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Criticising Islam as disguised anti-Muslim hatred

People sometimes use the freedom to criticise Islam to express thinly-disguised hatred of Muslims. General rules are difficult to write, but in most cases the two are easily distinguished.

Summary

Posted 21 July 2018

Religions are systems of belief. Nobody has to have a religion, and nobody has to accept the truth-claims of any religion, unless they wish to do so.

As a Muslim, I believe that the truth-claims of every other religion are incorrect, except where they are consistent with Islam as I understand it. Similarly, I believe that the views of every other Muslim about Islam are incorrect, except to the extent that they are consistent with my own views.

In a sense, the statements in the previous paragraph are almost tautologies. If I believed that someone else’s views, different from mine, were correct, I would immediately change my views by adopting theirs.

If you believe that the truth-claims of a religion are incorrect, you are free to say that, in any society that claims to allow freedom of speech. That is a right which I wholeheartedly support.

Accordingly, I defend the right of all people to assert that the religion of Islam is completely incorrect, and that the Quran is not the word of God.

Consequently, I also defend the right of Christian preachers to assert that Christianity is the only true religion, and that Muslims who refuse to accept Christianity risk being cast by God into eternal hell-fire after death. That is why I believe that the prosecution of Pastor James McConnell was misconceived.

However, while people are free to criticise every religion, they are not free to denigrate the people who practice that religion.

While I believe that the truth-claims of Christianity are incorrect (except where they overlap with my religious beliefs), that does not permit me to denigrate Christians, to verbally abuse them, or to assert that they are a lower form of life. Even less does it permit me to treat Christians badly by discriminating against them or by physically assaulting them.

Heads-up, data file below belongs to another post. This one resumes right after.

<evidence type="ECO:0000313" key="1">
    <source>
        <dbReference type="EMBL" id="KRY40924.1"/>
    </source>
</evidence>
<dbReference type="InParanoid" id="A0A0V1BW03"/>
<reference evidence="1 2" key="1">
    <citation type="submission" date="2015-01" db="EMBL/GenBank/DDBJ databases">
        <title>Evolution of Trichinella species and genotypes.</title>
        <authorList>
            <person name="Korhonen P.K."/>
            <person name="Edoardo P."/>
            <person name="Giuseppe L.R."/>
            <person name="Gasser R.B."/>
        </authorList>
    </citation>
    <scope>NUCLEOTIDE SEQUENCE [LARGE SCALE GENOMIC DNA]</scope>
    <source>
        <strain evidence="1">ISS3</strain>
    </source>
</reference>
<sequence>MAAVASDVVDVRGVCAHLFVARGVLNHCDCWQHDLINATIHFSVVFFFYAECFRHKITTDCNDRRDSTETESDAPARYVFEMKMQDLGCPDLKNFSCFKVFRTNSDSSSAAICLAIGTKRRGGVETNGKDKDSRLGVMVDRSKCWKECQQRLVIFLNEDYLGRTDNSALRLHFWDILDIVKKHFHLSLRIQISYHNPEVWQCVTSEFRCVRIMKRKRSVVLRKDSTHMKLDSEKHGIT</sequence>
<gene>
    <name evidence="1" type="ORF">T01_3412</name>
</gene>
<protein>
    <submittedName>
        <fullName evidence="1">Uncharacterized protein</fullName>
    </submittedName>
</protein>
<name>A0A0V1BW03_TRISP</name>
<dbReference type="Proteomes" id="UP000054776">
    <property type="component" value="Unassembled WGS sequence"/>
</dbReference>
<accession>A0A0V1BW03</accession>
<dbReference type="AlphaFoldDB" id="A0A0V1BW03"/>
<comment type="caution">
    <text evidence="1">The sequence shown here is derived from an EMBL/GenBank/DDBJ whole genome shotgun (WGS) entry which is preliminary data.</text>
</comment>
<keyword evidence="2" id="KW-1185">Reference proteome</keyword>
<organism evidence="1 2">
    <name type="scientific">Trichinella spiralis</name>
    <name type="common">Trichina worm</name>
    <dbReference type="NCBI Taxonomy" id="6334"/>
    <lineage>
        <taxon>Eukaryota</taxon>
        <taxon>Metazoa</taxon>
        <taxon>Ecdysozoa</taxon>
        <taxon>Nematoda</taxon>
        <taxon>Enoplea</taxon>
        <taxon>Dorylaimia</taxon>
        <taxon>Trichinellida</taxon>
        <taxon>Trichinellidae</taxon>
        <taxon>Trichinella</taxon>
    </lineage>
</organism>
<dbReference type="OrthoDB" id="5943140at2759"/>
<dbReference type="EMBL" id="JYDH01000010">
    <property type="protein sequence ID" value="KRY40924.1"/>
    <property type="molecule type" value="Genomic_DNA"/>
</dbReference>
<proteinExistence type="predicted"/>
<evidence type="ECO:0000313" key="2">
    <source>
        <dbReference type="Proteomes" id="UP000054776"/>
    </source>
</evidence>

In reality, people often disguise their real hatred by claiming to criticise something else.

I have often written about the question of when criticism of Israel is a disguise for hatred of Jews. See for example my page "When is being anti-Israeli evidence that you are antisemitic?"

Similarly, I am acutely aware that many people who claim only to criticise Islam as a religion actually have a deep hatred of Muslims and regard Muslims as less human than other people.

There is no easy way to set out general rules to draw a dividing line between criticism of a religion and hatred of its adherents. In any particular case one must consider what is said, and also take into account what the person concerned has said and done elsewhere.

I touched on these issues in a recent article on the Conservative Home website. That article primarily focused on making clear the distinctions between three different kinds of undesirable behaviour:

You can read it below.

Mohammed Amin: When does criticising Islam morph into inciting hatred of Muslims?

Mohammed Amin MBE is Chairman of the Conservative Muslim Forum. He is writing in a personal capacity.

I have written several times about the distinction between legitimate criticism of Israel and antisemitism, most recently in my Conservative Home piece “Critics of the IHRA definition of antisemitism are wrong.”

Similar issues arise regarding the boundary between freedom to criticise other religions, and the promotion of hatred against their adherents. To make the writing simpler, I will focus on Islam, but essentially the same issues arise for all religions.

In my view, there are three separate boundaries that need to be determined. Not double standards, but triple standards!

What is criminal?

Stirring up racial hatred has been an offense since at least the Public Order Act 1986 (POA 1986). For example, see POA 1986 s.19 regarding publishing or distributing written material which is threatening, abusive or insulting, to stir up racial hatred.

However, for many years there was no equivalent offence of stirring up religious hatred. This was remedied by the Racial and Religious Hatred Act 2006. This inserted equivalent religion related offences into POA 1986. For example the newly inserted POA 1986 s. 29C(1)A person who publishes or distributes written material which is threatening is guilty of an offence if he intends thereby to stir up religious hatred.

Parliament had understandable concern about freedom of speech, so the newly inserted POA 1986 s. 29J makes it clear that nothing in the new legislation: